Welcome to our guide to the best octave pedals. This article focuses on clean octavers – not octave-up-style fuzzes. If you are looking for the latter, please check out our guides to the Octavia, Super Fuzz and Foxx Tone Machine, and the list of all the new releases in the blog’s Octave Up Fuzz category.
Adding an octave effect to your rig can dramatically change your tone in fun and exciting ways: it can add a layer of heaviness to a power chord, create spacey synth-like melodies, bring blistering intensity to a fuzzy solo, or even turn your guitar into some kind of organ. And although the pedals listed in this article are clean pitch shifters, stacking them with a fuzz or a distortion can yield awesome results.
Clean octave pedals can be organized in several categories, like octave-up and both octave up and down (purely octave-down stompboxes are more rare and normally reserved for bass); but also monophonic and polyphonic, with the latter able to reproduce more than one note at a time.
Keeping this in mind, we organized the categories in the article in the following way:
Pedal lists updated on October 24, 2022
The Best Octave Pedals (Up & Down)
Icons ranging from Jimi Hendrix to Jonny Greenwood to Jack White to Tom Morello have used octave up and down devices to varied and powerful effect. This list is divided into analog octavers – which are monophonic and don’t “track” your playing as well but have character and nuance – and digital ones, which have the capability to track polyphonically (full chords).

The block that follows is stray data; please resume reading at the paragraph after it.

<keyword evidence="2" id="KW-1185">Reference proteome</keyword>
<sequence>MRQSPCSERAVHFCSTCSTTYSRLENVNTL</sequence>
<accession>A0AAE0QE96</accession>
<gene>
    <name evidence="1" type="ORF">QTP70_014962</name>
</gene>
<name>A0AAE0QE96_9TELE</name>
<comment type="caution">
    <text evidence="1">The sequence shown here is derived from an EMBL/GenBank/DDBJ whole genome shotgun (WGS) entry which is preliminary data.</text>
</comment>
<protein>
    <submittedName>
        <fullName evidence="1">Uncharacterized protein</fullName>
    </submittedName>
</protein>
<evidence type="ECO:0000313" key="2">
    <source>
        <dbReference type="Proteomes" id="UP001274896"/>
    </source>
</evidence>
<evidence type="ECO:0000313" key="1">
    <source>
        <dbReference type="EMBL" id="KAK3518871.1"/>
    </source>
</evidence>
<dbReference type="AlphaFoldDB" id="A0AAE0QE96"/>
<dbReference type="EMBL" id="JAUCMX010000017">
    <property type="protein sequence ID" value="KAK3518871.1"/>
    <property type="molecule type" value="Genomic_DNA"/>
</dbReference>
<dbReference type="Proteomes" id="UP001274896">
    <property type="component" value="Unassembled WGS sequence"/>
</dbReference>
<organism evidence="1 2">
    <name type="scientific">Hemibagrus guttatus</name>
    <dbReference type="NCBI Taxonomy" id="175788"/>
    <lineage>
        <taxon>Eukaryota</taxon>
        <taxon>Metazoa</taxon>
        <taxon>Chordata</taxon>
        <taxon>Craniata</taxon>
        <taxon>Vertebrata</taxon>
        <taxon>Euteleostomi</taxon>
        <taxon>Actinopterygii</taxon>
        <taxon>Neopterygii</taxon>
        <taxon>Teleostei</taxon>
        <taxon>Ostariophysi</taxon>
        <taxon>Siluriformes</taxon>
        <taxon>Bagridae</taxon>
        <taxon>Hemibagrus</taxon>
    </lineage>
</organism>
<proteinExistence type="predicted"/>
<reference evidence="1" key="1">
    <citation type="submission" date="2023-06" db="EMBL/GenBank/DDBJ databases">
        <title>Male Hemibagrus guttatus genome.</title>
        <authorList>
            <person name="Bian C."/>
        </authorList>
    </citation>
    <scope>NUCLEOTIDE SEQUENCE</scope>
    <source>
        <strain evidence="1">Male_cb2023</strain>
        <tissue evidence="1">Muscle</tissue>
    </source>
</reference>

Here are the best Octave pedals on the market currently.
Digital Octave Pedals (Polyphonic)
While analog devices have personality, they don’t have the ability to cleanly track more than one note. With a polyphonic octaver, instead, huge organ-like sounds are available to you whenever you play a chord. Also, digital devices allow you to control other aspects of the octave signal, such as detune, modulate, and delay.
Boss was the first to launch a compact octave pedal back in 1982, the OC-2, of which the OC-5 is an evolution. The main new features include a Vintage mode (which faithfully recreates the mono sound of the OC-2), polyphonic enhancements, an octave-up feature for extended range, and improved tracking technology for accurate playability with no latency. Like its predecessors, The OC-5 is polyphonic and the variable Range knob restricts the effect to only the lower notes on an instrument, perfect for playing octave bass lines alongside normal chords and melodies in the higher registers.
A deluxe version of the POG, the POG2 comes with 2 blendable octaves up and 2 octaves down, as well as an attack control, low pass filter with selectable Q, and a detune control for subtle or extreme pitch bend. Isolate the octaves on their own with the press of a button and access 8 easy to recall presets.
MXR Poly Blue Octave
The MXR Poly Blue Octave offers four separate polyphonic octaves (two up and two down) with a bunch of extra cool features. Each octave is polyphonic and has its own knob, allowing to precisely set its volume in the mix. The Mono switch lets you convert the circuit into a vintage, grittier monophonic octaver. The Dry knob lets you reintegrate the clean signal to bring back some “reality,” while the classic MXR Blue Box fuzz tone is also available at the press of a button. There’s also a dual modulation circuit that adds a Leslie effect in Poly mode (also applied to all 5 channels) and a Phase 90-type phaser in Mono mode.
TC Electronic Sub N’ Up
Part of TC’s Toneprint pedal series, the Sub’n’up is an octave pedal that combines some of the best features of various octave pedals into one unit. This is a rather simple but quality stompbox that is all about blending: there are knobs to control the wet/dry, octave up, and both octave down voices. There is also a toggle switch to dance between monophonic and polyphonic mode, which works with chords. There’s also a more affordable Sub N’ Up mini version with fewer controls.